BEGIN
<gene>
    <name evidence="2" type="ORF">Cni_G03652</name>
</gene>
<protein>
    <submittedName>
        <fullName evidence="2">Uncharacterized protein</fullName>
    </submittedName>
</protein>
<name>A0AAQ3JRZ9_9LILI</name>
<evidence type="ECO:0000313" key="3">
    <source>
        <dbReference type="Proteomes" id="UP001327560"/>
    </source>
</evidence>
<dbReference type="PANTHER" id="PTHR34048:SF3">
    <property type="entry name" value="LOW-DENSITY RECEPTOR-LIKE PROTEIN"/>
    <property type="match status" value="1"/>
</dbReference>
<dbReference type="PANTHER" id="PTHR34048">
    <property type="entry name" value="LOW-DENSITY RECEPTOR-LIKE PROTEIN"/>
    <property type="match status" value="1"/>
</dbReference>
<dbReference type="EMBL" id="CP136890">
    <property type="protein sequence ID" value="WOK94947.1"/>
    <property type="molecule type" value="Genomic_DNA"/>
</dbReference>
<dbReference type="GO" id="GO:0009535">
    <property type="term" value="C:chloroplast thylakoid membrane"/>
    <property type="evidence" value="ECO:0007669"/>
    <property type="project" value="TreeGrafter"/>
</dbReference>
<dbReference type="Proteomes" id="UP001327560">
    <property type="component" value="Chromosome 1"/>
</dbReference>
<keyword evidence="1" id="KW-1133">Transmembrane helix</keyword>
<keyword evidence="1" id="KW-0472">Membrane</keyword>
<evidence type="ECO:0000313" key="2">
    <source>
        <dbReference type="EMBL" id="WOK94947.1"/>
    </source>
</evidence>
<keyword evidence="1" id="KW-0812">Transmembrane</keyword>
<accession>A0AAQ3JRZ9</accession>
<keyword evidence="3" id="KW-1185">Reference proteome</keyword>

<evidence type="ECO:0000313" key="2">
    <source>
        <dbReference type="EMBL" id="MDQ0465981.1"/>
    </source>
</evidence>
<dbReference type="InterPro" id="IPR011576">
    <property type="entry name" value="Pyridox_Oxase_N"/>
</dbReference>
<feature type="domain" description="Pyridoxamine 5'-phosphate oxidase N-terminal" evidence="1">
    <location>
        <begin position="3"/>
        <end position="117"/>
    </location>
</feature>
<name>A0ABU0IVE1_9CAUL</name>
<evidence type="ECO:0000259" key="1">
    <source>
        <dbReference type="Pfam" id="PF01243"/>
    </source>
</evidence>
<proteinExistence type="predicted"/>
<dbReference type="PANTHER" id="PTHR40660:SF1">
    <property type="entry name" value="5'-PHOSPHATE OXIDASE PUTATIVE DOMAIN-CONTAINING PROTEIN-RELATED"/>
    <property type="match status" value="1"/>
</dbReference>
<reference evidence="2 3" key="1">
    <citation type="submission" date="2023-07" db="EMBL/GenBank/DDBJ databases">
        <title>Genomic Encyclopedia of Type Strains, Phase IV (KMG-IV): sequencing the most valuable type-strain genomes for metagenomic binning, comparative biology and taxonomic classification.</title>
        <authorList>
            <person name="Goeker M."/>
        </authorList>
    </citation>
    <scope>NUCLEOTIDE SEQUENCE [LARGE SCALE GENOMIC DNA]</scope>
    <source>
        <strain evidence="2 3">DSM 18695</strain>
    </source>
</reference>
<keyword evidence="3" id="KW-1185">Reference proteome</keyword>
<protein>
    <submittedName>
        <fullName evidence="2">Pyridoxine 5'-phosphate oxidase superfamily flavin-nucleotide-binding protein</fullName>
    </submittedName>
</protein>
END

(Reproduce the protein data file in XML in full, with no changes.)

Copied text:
<gene>
    <name evidence="2" type="ORF">Cni_G03652</name>
</gene>
<protein>
    <submittedName>
        <fullName evidence="2">Uncharacterized protein</fullName>
    </submittedName>
</protein>
<name>A0AAQ3JRZ9_9LILI</name>
<evidence type="ECO:0000313" key="3">
    <source>
        <dbReference type="Proteomes" id="UP001327560"/>
    </source>
</evidence>
<dbReference type="PANTHER" id="PTHR34048:SF3">
    <property type="entry name" value="LOW-DENSITY RECEPTOR-LIKE PROTEIN"/>
    <property type="match status" value="1"/>
</dbReference>
<dbReference type="PANTHER" id="PTHR34048">
    <property type="entry name" value="LOW-DENSITY RECEPTOR-LIKE PROTEIN"/>
    <property type="match status" value="1"/>
</dbReference>
<dbReference type="EMBL" id="CP136890">
    <property type="protein sequence ID" value="WOK94947.1"/>
    <property type="molecule type" value="Genomic_DNA"/>
</dbReference>
<dbReference type="GO" id="GO:0009535">
    <property type="term" value="C:chloroplast thylakoid membrane"/>
    <property type="evidence" value="ECO:0007669"/>
    <property type="project" value="TreeGrafter"/>
</dbReference>
<dbReference type="Proteomes" id="UP001327560">
    <property type="component" value="Chromosome 1"/>
</dbReference>
<keyword evidence="1" id="KW-1133">Transmembrane helix</keyword>
<keyword evidence="1" id="KW-0472">Membrane</keyword>
<evidence type="ECO:0000313" key="2">
    <source>
        <dbReference type="EMBL" id="WOK94947.1"/>
    </source>
</evidence>
<keyword evidence="1" id="KW-0812">Transmembrane</keyword>
<accession>A0AAQ3JRZ9</accession>
<keyword evidence="3" id="KW-1185">Reference proteome</keyword>

<evidence type="ECO:0000313" key="2">
    <source>
        <dbReference type="EMBL" id="MDQ0465981.1"/>
    </source>
</evidence>
<dbReference type="InterPro" id="IPR011576">
    <property type="entry name" value="Pyridox_Oxase_N"/>
</dbReference>
<feature type="domain" description="Pyridoxamine 5'-phosphate oxidase N-terminal" evidence="1">
    <location>
        <begin position="3"/>
        <end position="117"/>
    </location>
</feature>
<name>A0ABU0IVE1_9CAUL</name>
<evidence type="ECO:0000259" key="1">
    <source>
        <dbReference type="Pfam" id="PF01243"/>
    </source>
</evidence>
<proteinExistence type="predicted"/>
<dbReference type="PANTHER" id="PTHR40660:SF1">
    <property type="entry name" value="5'-PHOSPHATE OXIDASE PUTATIVE DOMAIN-CONTAINING PROTEIN-RELATED"/>
    <property type="match status" value="1"/>
</dbReference>
<reference evidence="2 3" key="1">
    <citation type="submission" date="2023-07" db="EMBL/GenBank/DDBJ databases">
        <title>Genomic Encyclopedia of Type Strains, Phase IV (KMG-IV): sequencing the most valuable type-strain genomes for metagenomic binning, comparative biology and taxonomic classification.</title>
        <authorList>
            <person name="Goeker M."/>
        </authorList>
    </citation>
    <scope>NUCLEOTIDE SEQUENCE [LARGE SCALE GENOMIC DNA]</scope>
    <source>
        <strain evidence="2 3">DSM 18695</strain>
    </source>
</reference>
<keyword evidence="3" id="KW-1185">Reference proteome</keyword>
<protein>
    <submittedName>
        <fullName evidence="2">Pyridoxine 5'-phosphate oxidase superfamily flavin-nucleotide-binding protein</fullName>
    </submittedName>
</protein>